GENEVA: The Syrian government and its opponents will hold their first joint meeting Saturday to launch peace talks aimed at resolving nearly three years of civil war, after negotiations almost collapsed before they started.
The face-to-face meeting had been planned for Friday, but the opposition said early on it would not meet the government side unless it first agreed to endorse a 2012 statement by world powers calling for a transitional government in Syria.
The government rejected the demand and said its negotiators would leave unless serious talks began within a day.
Even if the talks appear be back on track, few expect the conference to come up with an overall political settlement to the war, given the absence from Geneva of powerful Islamist opposition groups and President Bashar Assad’s ally, Iran.
After separate meetings with government and opposition delegations, U.N. mediator Lakhdar Brahimi indicated Friday afternoon their argument, which centers on whether or not Assad would have to step down, had been put on one side.
“Tomorrow we have agreed that we shall meet in the same room,” Brahimi told a news conference. The negotiations would be based the 2012 statement, known as Geneva I, which he acknowledged was subject to differing interpretations.
Brahimi made clear the talks, scheduled to last another week, would not be easy. “We do expect some bumps on the road,” he said. “We wanted these delegations nominated months ago to prepare things better.”
Brahimi said discussions so far had been “encouraging” but that talks on concrete issues had not yet begun.
“We have not discussed the core matters yet. We hope that both parties will give concessions that will be to the benefit of the process,” he said.
An opposition figure indicated that Saturday’s two-part format would go ahead based on the diplomatic wrangling over the original Geneva document.
“We are satisfied with Mr. Brahimi’s statement today and that the regime has accepted Geneva I [communique]. And on this basis we will meet the Assad delegation tomorrow morning. It will be a short session in which only Brahimi will speak, to be followed by another session, a longer session in the afternoon,” said Anas al-Abdeh, an opposition delegate.
Syrian Deputy Foreign Minister Faisal Mekdad told reporters the opposition had been the obstacle to talks.
“The problem is that these people do not want to make peace, they are coming here with preconditions,” he said.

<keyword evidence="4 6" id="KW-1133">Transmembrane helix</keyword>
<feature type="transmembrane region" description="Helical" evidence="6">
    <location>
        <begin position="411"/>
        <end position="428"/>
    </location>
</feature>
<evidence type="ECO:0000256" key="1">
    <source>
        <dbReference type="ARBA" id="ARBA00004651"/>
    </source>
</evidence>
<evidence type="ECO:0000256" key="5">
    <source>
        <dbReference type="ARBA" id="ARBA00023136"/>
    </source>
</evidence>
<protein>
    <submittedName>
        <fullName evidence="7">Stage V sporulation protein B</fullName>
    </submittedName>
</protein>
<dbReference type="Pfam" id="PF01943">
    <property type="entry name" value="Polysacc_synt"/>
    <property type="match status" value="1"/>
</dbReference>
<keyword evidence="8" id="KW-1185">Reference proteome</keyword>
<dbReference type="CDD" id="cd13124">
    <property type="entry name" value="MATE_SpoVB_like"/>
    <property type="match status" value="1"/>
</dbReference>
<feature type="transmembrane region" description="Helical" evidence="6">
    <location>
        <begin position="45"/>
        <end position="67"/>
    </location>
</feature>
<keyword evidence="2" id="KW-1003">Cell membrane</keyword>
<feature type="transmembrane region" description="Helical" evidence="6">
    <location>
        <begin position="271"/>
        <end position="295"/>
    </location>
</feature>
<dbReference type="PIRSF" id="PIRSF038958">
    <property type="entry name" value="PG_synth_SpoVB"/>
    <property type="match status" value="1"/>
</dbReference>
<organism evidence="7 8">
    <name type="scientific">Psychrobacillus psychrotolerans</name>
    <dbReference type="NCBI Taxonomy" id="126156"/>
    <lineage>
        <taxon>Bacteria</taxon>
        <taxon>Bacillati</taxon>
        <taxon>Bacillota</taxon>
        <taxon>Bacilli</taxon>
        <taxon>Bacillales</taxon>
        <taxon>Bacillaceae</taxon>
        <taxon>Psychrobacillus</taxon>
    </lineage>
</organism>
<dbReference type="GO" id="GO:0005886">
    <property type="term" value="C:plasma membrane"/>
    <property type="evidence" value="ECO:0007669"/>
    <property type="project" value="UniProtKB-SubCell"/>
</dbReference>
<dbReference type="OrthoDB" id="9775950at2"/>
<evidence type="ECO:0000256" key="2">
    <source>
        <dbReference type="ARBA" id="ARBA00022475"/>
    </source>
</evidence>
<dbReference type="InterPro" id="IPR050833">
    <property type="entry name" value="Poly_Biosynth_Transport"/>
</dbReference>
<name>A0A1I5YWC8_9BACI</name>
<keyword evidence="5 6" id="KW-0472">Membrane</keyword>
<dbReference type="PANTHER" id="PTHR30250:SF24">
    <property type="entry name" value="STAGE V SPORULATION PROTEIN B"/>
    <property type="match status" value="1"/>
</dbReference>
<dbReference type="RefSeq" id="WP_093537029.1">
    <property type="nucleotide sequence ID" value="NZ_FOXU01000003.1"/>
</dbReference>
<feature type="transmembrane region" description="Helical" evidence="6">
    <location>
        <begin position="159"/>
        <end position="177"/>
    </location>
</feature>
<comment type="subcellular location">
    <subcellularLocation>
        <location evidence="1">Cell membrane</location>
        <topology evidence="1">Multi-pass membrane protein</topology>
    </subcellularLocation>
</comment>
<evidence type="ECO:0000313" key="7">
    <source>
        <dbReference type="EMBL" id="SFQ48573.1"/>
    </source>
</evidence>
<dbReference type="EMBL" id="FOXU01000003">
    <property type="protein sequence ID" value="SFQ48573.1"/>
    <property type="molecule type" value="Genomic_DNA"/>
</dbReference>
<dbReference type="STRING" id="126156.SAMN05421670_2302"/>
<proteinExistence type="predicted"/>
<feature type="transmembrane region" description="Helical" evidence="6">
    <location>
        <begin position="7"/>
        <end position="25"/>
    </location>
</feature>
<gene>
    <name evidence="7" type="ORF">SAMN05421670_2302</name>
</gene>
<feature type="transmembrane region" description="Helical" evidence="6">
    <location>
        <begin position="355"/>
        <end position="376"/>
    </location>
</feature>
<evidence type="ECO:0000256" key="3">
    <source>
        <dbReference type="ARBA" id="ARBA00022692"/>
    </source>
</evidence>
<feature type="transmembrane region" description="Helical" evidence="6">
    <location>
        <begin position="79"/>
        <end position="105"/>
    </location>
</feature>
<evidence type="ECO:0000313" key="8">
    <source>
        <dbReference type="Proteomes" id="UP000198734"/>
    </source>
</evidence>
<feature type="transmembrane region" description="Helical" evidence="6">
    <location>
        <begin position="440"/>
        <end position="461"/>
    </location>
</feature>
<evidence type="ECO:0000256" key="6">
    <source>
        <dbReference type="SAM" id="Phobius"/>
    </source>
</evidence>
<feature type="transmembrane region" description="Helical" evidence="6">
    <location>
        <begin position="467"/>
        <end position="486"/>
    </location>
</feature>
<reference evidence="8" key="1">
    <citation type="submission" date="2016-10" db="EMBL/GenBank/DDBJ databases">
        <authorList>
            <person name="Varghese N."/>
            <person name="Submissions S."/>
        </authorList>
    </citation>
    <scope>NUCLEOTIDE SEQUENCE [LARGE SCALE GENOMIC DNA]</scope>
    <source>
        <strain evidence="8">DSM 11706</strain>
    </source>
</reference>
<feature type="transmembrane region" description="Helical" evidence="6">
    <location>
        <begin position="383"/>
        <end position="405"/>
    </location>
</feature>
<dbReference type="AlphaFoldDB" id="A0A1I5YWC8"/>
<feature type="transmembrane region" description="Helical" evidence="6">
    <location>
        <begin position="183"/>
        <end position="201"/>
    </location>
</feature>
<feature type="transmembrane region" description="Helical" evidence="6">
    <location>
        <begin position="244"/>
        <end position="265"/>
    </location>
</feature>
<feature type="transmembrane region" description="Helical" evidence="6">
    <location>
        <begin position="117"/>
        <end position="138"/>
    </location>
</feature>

Diplomats are playing down any hopes of progress.
“Expectations are so low we’ll see how things develop day by day,” a Western diplomat said.
“Every day that they talk is a little step forward.”
Brahimi has indicated that his aim is to start by seeking practical steps, like local cease-fires, prisoner releases and access for international aid deliveries, before embarking on the tougher political negotiations.
“I think an immediate political solution is unrealistic, unfortunately,” French Foreign Minister Laurent Fabius told France 24 television.
Ahmad Ramadan, from the opposition coalition, told AFP that talks over the weekend would focus on the central city of Homs, where hundreds of families are living under siege with near-daily shelling and the barest of supplies.
“We will talk exclusively about ... how to put an end to the siege of Homs, ensuring humanitarian corridors to besieged areas and stopping the regime’s bombing and killing,” Ramadan said.
Syria’s civil war has already killed at least 130,000 people, driven more than a third of the country’s 22 million people from their homes and made half dependent on aid, including hundreds of thousands cut off by fighting.
Among the hurdles to progress, the Islamist militants who control most rebel-held territory are boycotting the talks and say anyone attending negotiations that fail to bring down Assad would be traitors.
Assad’s main regional backer, Iran, is also not represented at the Geneva talks.
U.N. Secretary-General Ban Ki-moon invited Tehran at the last minute, but then withdrew the invitation 24 hours later when it refused to endorse the Geneva I protocol.
On Friday, Iran, accused by Western leaders of backing Lebanon’s Hezbollah, whose fighters have helped Assad reverse rebel advances, called for an end to foreign interference in Syria, where arms and funds have flowed in from a range of countries.
Fighters from Iraq and other countries are also present in a conflict that has become a proxy war for regional powers.
“I can ask all foreign forces to withdraw from Syria, to allow the Syrian people to decide their own future. To stop funneling money and arms into Syria,” Foreign Minister Mohammad Javad Zarif told the World Economic Forum in Davos.
Turkey’s Foreign Minister Ahmet Davutoglu also called for the withdrawal of all forces from Syria, including Hezbollah fighters who are backing Assad.
“Turkey wants all non-Syrians to leave Syria today, be it Hezbollah or others,” he said.
U.S. State Department spokeswoman Jen Psaki welcomed Brahimi’s announcement that talks would start Saturday as a “positive step forward in what we expect will be a long and complicated process.”